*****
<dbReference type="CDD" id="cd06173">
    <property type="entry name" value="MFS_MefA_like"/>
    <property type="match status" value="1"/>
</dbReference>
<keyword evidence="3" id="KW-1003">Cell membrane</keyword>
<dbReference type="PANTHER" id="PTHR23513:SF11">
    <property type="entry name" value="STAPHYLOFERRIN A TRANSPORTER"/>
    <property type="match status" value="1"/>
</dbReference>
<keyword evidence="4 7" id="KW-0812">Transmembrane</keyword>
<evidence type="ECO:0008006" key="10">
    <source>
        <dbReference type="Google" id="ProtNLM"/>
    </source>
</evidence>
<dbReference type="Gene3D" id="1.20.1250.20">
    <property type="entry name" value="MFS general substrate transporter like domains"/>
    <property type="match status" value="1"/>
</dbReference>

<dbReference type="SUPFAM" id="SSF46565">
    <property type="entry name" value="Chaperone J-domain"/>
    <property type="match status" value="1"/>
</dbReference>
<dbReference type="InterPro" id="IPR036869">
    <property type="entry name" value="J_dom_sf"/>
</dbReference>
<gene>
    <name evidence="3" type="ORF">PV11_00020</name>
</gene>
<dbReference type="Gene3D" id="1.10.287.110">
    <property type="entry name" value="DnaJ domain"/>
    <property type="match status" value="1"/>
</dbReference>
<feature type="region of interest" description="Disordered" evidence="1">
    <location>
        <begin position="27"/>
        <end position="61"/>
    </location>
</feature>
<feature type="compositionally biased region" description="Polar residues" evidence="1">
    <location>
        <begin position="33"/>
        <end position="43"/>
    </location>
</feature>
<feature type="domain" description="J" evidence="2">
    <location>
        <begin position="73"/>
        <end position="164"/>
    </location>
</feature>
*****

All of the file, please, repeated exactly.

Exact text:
<dbReference type="CDD" id="cd06173">
    <property type="entry name" value="MFS_MefA_like"/>
    <property type="match status" value="1"/>
</dbReference>
<keyword evidence="3" id="KW-1003">Cell membrane</keyword>
<dbReference type="PANTHER" id="PTHR23513:SF11">
    <property type="entry name" value="STAPHYLOFERRIN A TRANSPORTER"/>
    <property type="match status" value="1"/>
</dbReference>
<keyword evidence="4 7" id="KW-0812">Transmembrane</keyword>
<evidence type="ECO:0008006" key="10">
    <source>
        <dbReference type="Google" id="ProtNLM"/>
    </source>
</evidence>
<dbReference type="Gene3D" id="1.20.1250.20">
    <property type="entry name" value="MFS general substrate transporter like domains"/>
    <property type="match status" value="1"/>
</dbReference>

<dbReference type="SUPFAM" id="SSF46565">
    <property type="entry name" value="Chaperone J-domain"/>
    <property type="match status" value="1"/>
</dbReference>
<dbReference type="InterPro" id="IPR036869">
    <property type="entry name" value="J_dom_sf"/>
</dbReference>
<gene>
    <name evidence="3" type="ORF">PV11_00020</name>
</gene>
<dbReference type="Gene3D" id="1.10.287.110">
    <property type="entry name" value="DnaJ domain"/>
    <property type="match status" value="1"/>
</dbReference>
<feature type="region of interest" description="Disordered" evidence="1">
    <location>
        <begin position="27"/>
        <end position="61"/>
    </location>
</feature>
<feature type="compositionally biased region" description="Polar residues" evidence="1">
    <location>
        <begin position="33"/>
        <end position="43"/>
    </location>
</feature>
<feature type="domain" description="J" evidence="2">
    <location>
        <begin position="73"/>
        <end position="164"/>
    </location>
</feature>